This study analyses the forces determining public and private sector pay in Finland. The data used is a 7 per cent sample taken from the Finnish 2001 census. It contains information on 42 680 male workers, of which 8 759 are employed in public and 33 921 in the private sector. The study documents and describes data by education, occupation and industry. We estimate earnings equations for the whole sample as well as for four industries (construction, real estate, transportation and health) that provide an adequate mix of both public and sector workers. The results suggest that the private-public sector pay gap of about one per cent can be accounted for by differences in observable characteristics between the sectors (3.4 per cent) and lower returns from these characteristics (-2.3 per cent). However, the industry-level analysis indicates that the earnings gaps vary across industries, and are negative in some cases. These inter-industry differences in public-private gaps persist even when the usual controls are introduced. This suggests that public sector wage setters need greater local flexibility, which should result in less uniform wages within the public sector.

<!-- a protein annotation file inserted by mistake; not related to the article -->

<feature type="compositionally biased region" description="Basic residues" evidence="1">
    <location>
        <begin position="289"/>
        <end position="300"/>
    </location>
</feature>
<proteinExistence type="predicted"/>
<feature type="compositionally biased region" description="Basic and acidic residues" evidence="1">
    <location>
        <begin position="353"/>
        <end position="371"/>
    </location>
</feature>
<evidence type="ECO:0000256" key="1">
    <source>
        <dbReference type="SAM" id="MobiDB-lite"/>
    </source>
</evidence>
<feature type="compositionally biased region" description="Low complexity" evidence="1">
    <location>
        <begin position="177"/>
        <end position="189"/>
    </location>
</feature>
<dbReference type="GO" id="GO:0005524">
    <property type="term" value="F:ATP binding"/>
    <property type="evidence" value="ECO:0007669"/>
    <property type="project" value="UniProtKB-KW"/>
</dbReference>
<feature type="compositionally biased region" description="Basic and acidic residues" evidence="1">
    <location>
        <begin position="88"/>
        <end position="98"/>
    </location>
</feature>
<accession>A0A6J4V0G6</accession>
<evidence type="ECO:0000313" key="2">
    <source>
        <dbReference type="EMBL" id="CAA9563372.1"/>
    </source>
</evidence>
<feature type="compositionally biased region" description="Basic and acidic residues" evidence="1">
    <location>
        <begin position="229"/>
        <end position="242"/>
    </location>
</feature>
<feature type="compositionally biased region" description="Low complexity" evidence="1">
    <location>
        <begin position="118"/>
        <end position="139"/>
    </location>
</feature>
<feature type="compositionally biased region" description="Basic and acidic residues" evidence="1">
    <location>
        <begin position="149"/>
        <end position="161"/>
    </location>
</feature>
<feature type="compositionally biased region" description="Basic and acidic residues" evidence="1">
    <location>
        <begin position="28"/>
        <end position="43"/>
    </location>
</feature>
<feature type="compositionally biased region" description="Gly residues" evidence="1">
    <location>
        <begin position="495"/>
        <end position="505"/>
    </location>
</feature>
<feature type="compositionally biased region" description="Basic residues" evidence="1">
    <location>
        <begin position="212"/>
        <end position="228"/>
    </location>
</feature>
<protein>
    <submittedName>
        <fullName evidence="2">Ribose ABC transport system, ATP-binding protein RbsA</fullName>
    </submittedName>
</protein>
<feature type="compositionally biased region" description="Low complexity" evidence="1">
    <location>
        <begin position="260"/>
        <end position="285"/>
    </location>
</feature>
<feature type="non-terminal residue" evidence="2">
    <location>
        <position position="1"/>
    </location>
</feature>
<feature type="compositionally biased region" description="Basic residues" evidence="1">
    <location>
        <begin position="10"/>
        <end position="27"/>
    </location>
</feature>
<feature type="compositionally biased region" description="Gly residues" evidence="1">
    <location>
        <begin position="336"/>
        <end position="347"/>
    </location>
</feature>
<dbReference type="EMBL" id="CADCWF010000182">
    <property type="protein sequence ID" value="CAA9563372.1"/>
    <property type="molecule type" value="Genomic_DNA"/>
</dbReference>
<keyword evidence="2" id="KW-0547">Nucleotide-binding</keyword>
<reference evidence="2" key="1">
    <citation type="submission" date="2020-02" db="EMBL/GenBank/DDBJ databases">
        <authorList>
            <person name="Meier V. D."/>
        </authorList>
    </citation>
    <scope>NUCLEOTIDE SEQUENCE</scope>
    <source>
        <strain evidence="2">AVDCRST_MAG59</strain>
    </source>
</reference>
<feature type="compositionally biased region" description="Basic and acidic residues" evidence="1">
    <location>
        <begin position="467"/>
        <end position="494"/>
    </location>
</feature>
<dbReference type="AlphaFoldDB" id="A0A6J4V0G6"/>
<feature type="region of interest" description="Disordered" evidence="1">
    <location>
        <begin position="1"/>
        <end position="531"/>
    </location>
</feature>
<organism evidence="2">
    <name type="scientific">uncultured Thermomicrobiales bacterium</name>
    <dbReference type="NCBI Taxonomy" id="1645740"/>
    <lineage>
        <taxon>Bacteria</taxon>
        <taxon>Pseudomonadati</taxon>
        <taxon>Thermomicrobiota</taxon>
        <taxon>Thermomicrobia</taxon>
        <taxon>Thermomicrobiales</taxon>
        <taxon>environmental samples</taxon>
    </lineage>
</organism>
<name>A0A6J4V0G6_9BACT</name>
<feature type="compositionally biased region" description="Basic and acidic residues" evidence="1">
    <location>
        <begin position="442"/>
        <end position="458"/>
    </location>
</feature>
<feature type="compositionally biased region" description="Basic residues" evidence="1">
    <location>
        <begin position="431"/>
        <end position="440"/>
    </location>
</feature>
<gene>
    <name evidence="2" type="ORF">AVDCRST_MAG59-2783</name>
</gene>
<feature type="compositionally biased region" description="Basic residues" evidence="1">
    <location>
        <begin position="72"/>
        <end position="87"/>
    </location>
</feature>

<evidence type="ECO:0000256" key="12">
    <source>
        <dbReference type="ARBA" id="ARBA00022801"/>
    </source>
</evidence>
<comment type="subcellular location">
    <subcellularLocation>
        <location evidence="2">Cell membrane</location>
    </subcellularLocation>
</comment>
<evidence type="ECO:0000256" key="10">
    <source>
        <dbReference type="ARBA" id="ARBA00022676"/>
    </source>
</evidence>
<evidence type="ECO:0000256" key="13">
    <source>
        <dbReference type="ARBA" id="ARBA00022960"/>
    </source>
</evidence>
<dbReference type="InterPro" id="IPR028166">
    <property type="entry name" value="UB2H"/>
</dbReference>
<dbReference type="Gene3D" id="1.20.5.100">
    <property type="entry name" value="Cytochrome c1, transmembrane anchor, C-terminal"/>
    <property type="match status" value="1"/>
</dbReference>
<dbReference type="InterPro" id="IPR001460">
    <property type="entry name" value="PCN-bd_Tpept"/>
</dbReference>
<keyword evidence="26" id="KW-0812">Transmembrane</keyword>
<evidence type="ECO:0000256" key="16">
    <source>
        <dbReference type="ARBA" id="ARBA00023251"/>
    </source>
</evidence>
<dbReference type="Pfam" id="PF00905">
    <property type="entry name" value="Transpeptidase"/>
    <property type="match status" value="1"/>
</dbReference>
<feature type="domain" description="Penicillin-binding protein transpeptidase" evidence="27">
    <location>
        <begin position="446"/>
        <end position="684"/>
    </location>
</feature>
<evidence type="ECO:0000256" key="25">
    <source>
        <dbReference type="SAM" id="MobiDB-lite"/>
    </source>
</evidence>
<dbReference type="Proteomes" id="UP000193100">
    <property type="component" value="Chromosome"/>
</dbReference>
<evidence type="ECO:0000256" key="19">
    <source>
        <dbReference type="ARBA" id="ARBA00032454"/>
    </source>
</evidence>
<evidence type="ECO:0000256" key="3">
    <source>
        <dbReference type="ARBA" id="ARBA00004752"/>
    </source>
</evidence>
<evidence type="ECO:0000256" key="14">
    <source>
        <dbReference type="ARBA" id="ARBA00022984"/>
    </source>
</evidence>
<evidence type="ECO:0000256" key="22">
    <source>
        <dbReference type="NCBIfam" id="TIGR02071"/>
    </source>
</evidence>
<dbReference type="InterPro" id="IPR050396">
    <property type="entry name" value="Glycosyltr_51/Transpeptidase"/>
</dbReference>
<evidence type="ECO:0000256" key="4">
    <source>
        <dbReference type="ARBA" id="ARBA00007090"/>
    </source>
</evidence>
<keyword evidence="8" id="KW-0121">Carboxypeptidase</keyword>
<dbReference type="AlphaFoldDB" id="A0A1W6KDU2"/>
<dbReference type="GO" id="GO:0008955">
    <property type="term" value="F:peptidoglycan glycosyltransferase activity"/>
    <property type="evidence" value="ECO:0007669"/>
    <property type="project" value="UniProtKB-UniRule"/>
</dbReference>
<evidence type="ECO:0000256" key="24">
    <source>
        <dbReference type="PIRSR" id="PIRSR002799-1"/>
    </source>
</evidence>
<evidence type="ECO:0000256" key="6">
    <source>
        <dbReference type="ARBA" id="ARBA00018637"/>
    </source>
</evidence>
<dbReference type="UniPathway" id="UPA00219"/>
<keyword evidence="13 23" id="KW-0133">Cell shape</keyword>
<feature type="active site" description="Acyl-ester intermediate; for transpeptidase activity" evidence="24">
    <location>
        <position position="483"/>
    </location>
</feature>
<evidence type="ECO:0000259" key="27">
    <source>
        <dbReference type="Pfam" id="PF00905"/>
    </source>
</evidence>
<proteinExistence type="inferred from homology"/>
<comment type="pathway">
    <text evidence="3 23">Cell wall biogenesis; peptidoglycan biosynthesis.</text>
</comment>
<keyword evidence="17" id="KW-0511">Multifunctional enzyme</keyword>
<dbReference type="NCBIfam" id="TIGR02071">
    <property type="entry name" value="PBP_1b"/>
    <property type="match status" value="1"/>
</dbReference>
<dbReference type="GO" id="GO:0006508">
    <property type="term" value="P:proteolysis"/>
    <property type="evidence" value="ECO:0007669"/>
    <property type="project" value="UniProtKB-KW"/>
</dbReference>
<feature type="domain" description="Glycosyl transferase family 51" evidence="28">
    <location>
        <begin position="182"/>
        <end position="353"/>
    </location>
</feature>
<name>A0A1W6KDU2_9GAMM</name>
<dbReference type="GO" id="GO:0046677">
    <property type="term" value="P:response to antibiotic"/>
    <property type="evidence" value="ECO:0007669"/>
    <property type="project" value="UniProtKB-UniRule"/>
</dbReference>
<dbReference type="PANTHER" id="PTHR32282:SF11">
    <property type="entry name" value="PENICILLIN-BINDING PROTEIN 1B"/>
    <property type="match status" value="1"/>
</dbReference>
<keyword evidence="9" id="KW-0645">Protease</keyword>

|Name||Dundee Discussion Papers in Economics|
|Publisher||University of Dundee|
- Public sector
- Private sector
- Wage gap